Those two just exploded with popularity, attracting a wide variety of attention. I encountered a whole range of other bloggers simply through those two, but that was hardly the end of it either. I also participated in a few other blogathons, some of which also introduced me to a few new people. All of a sudden people were actually coming to my blog. I'd often get at least one comment within a day of posting an article on any given topic. I've actually got readership now, from all over the world. I'd even made it onto a few other bloglists. My initial bloglist had maybe four other people on it, now it's somewhere closer to fifty and still growing.

Over the course of a single year, I have gone from running an obscure blog in the middle of nowhere to becoming an active member of the film blogging community. The range of topics I have covered is incredible, and I have every intention of continuing to find new material to cover in 2015. I would like to thank everybody who has supported my efforts. It has been a pleasure to know all of you.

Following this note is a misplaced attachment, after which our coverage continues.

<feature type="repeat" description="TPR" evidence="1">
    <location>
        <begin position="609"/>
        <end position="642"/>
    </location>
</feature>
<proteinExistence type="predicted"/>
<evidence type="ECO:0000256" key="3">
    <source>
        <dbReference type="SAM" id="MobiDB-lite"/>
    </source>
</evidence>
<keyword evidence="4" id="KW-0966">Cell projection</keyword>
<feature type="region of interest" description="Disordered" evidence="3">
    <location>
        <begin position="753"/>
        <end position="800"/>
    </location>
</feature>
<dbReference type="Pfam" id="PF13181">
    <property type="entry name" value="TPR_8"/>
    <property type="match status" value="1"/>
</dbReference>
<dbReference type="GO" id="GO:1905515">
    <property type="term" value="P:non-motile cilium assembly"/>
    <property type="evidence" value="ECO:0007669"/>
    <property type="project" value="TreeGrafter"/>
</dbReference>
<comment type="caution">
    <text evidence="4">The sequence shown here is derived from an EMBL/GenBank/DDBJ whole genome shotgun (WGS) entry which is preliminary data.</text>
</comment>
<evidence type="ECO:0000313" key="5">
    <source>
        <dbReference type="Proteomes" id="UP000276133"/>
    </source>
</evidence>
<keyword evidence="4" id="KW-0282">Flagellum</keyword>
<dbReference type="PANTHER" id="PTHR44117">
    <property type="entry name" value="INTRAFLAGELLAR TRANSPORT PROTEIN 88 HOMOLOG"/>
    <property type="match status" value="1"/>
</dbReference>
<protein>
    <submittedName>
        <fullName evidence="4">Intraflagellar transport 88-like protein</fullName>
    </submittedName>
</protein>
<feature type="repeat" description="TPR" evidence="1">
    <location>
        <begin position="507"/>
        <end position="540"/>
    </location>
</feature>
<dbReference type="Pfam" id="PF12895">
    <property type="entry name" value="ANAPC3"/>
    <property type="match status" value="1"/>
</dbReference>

1. Happy Blogeversary! I enjoy reading your blog, so I'm really happy we found each other, so to speak. Blogathons are great for that. I remember being so afraid to participate in ones where I didn't know the blogger beforehand, then I realized how silly that was. That's what they're there for.

    I look forward to what you write next!

    1. Indeed they are. I've found a lot of people through blogathons. I've enjoyed reading your articles as well, so it was great to find your work.

  2. I found you through one of those early blogathons and I'm glad I did. Its been a pleasure reading your blog even on those few occasions where our opinions don't line up. You write with great conviction of your beliefs and are to be applauded for that. Congrats on a successful first year and may you have many more.

    1. I forgot about that you joined in my Favourite Movie Scenes blogathon. It's been a pleasure having you as a follower and reading your articles, even if I couldn't always find time to see everything and comment.